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STATE v. HARPER (2014)

Supreme Court of Indiana.

STATE of Indiana, Appellant (Plaintiff), v. Tammy Sue HARPER, Appellee (Defendant).

No. 79S02–1405–CR–334.

Decided: May 14, 2014

Gregory F. Zoeller, Attorney General of Indiana, Angela N. Sanchez, Deputy Attorney General, Indianapolis, IN, Attorneys for Appellant. Timothy P. Broden, Lafayette, IN, Attorney for Appellee.

On Transfer from the Indiana Court of Appeals, No. 79A02–1303–CR–272.

The State of Indiana appeals an order of the Tippecanoe Circuit Court modifying the sentence of defendant Tammy Sue Harper, claiming that the trial court lacked authority to modify the defendant's sentence because more than 365 days had passed since the defendant was sentenced and the prosecutor did not approve of the modification. The Court of Appeals agreed and reversed the modification. State v. Harper, No. 79A02–1303–CR–272, 1 N.E.3d 219 (Ind.Ct.App. Dec. 30, 2013) (table). We now grant transfer and hold that the prosecutor's conduct, under the unique factors of this case, established the prerequisite assent.

This case arises out of a motion for sentence modification. The trial court sentenced the defendant on September 19, 2011. The defendant filed the motion for modification at issue on December 5, 2012, and the trial court held a hearing on that motion on January 25, 2013. At the hearing, the trial court, in apparent recognition of Indiana Code section 35–38–l–17(b) (2008), acknowledged that it lacked authority to modify the sentence but indicated its desire to do so unless the prosecutor's office objected to the modification and planned to appeal:

In reviewing this it was my thought that I think Ms. Harper is at a point in her life where [she] is no longer a threat to society and it seemed to me appropriate that we take her off that tax payer rolls and get her back in the community. I was thinking Home with Hope or Seeds of Hope or something like that. My concern is that I think I may have no legal basis to do that and so I kind of wanted to have a discussion about this. I from time to time tell [the deputy prosecutor] that I am going to do something and then I don't think that I have the legal power to do it which puts the Prosecutor's Office in the position to either having to appeal my order which nobody wants to do well [the deputy prosecutor] may want to do it just for the fun of it but—but I don't want to keep putting [the deputy prosecutor] in a position that he feels—I put him a (inaudible) position where he is forced to do something. I would like to put Ms. Harper in Home with Hope to see if she makes it. If you tell me that your office is going to appeal that then I will save everybody the time and the energy and save the tax payers the money and I won't do it. And you probably want to think about that and talk about it with somebody else.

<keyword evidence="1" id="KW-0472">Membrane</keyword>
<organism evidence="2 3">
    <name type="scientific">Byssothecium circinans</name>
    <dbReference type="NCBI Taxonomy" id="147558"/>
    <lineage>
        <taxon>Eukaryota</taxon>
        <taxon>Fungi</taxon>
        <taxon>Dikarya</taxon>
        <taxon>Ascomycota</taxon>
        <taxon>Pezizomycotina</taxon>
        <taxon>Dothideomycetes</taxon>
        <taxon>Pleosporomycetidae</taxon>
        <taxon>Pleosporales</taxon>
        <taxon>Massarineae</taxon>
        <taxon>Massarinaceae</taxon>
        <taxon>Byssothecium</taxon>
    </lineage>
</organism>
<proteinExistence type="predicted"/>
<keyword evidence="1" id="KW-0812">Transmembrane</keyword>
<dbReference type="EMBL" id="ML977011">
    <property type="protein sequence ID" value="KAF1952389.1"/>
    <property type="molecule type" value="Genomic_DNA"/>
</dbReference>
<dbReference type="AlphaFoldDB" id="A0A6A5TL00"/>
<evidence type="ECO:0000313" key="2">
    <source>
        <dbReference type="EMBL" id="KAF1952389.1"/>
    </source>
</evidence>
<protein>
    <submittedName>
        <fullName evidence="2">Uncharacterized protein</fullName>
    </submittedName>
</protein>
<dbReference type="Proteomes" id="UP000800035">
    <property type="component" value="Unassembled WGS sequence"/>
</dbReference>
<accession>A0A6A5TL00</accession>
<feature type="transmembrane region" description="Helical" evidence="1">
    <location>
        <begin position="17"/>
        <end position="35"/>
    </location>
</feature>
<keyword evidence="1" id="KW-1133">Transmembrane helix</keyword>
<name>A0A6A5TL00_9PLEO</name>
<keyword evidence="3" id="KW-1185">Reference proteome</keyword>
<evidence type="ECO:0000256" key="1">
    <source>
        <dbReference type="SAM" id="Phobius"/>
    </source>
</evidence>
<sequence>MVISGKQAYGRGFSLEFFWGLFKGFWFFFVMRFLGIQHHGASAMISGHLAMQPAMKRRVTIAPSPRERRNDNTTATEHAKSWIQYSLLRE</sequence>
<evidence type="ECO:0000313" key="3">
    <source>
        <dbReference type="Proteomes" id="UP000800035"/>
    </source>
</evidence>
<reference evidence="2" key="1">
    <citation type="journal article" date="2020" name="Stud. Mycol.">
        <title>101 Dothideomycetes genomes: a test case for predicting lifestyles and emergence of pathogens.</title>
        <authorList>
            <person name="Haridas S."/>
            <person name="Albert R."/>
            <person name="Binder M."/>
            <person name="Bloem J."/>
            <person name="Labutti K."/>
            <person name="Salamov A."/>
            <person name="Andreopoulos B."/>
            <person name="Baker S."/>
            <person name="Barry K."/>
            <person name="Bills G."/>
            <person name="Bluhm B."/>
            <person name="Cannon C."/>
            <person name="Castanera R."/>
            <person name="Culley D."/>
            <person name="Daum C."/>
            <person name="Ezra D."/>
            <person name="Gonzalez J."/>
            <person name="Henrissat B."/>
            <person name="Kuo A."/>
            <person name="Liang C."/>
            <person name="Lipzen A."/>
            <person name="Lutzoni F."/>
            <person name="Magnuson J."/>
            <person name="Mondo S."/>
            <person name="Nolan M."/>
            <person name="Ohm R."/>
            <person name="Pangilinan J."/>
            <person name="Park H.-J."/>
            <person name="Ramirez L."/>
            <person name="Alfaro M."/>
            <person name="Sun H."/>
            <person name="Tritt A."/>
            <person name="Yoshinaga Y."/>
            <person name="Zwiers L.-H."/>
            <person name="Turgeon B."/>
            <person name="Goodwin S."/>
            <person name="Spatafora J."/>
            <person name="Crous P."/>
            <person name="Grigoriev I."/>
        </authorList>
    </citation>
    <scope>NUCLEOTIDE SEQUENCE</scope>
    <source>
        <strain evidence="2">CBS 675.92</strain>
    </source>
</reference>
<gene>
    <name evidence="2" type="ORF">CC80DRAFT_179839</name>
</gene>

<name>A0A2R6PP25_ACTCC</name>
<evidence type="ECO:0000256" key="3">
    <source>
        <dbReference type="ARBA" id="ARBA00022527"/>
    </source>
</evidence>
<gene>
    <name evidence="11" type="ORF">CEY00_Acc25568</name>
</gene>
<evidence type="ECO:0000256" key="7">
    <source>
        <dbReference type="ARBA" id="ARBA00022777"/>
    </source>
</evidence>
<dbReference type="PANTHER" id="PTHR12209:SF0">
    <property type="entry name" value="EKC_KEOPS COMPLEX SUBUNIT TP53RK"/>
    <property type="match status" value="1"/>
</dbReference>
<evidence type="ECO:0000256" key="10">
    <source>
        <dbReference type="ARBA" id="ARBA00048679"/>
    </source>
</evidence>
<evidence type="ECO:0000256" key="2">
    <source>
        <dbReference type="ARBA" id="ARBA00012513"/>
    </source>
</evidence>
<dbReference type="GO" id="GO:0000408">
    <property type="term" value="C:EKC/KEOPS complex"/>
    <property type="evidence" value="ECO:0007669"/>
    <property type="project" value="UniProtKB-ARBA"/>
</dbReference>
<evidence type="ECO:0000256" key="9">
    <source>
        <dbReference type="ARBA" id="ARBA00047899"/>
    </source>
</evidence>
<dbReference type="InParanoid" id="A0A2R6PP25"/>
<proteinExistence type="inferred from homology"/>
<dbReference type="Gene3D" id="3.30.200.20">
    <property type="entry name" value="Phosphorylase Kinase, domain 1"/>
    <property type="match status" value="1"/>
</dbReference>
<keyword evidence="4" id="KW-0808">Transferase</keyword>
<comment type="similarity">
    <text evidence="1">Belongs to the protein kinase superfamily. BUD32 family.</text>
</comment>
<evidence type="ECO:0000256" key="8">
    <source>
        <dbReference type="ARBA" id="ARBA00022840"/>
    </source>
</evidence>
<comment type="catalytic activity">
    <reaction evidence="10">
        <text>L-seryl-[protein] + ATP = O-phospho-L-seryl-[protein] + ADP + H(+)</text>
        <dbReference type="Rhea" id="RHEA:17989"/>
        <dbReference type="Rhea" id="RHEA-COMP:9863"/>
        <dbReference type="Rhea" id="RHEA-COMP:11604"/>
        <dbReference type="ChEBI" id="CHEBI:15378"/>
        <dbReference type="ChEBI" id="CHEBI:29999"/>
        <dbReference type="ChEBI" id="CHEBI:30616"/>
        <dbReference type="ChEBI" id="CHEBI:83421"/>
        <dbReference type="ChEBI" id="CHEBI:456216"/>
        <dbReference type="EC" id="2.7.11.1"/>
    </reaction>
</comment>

Tr. at 2–3. (emphases added). The deputy prosecutor who appeared at the hearing responded in the affirmative.

After an exchange with the chief probation officer regarding the defendant's chances of improvement at Home with Hope, the trial court resolved to give the defendant a chance and directed the prosecutor's office to let it know of any objection within the near future:

I am inclined to give it a try. Sometime in the next week or so if you have an opportunity to get back with me I will modify her sentence and over your screaming objection․ 1 The Court directs that the Tippecanoe County Prosecutor's Office provide more input to the Court with—in the near future [whenever] that may be.

Id. at 5 (emphases added). The prosecutor's office did not provide the trial court with any further input on the matter. On March 1, 2013, the defendant filed a letter with the trial court noting that more than 30 days had elapsed since the entry of January 25 and inquiring as to the status of the trial court's directive. On March 5, the trial court granted the defendant's motion for modification and ordered that the defendant be released from the Department of Correction on April 1 to serve the remainder of her sentence on probation. This prompted the State to file its appeal on March 25. The next day, the State requested that the trial court stay the modification pending resolution of the instant appeal, but the trial court denied the motion.

The State argues that the trial court lacked authority to modify the defendant's sentence as a matter of law. “Where the issue presented on appeal is a pure question of law, we review the matter de novo.” State v. Moss–Dwyer, 686 N.E.2d 109, 110 (Ind.1997). A trial judge generally has no authority over a defendant after sentencing; however, the legislature may give the court authority, under certain circumstances, to modify a defendant's sentence. See State v. Fulkrod, 753 N.E.2d 630, 632 (Ind.2001); State ex rel. Abel v. Vigo Circuit Court, 462 N.E.2d 61, 63 (Ind.1984). A notable exception is a statute sometimes referred to as the “shock probation statute,” Pier v. State, 524 N.E.2d 789, 790 (Ind.1988), which gives the trial judge authority to recall the defendant within 365 days and reduce or suspend his sentence. I.C. § 35–38–1–17(a). But the statute in effect at the time of the offense2 provided that after 365 days have elapsed, any modification by the trial court is “subject to the approval of the prosecuting attorney.” I.C. § 35–38–l–17(b).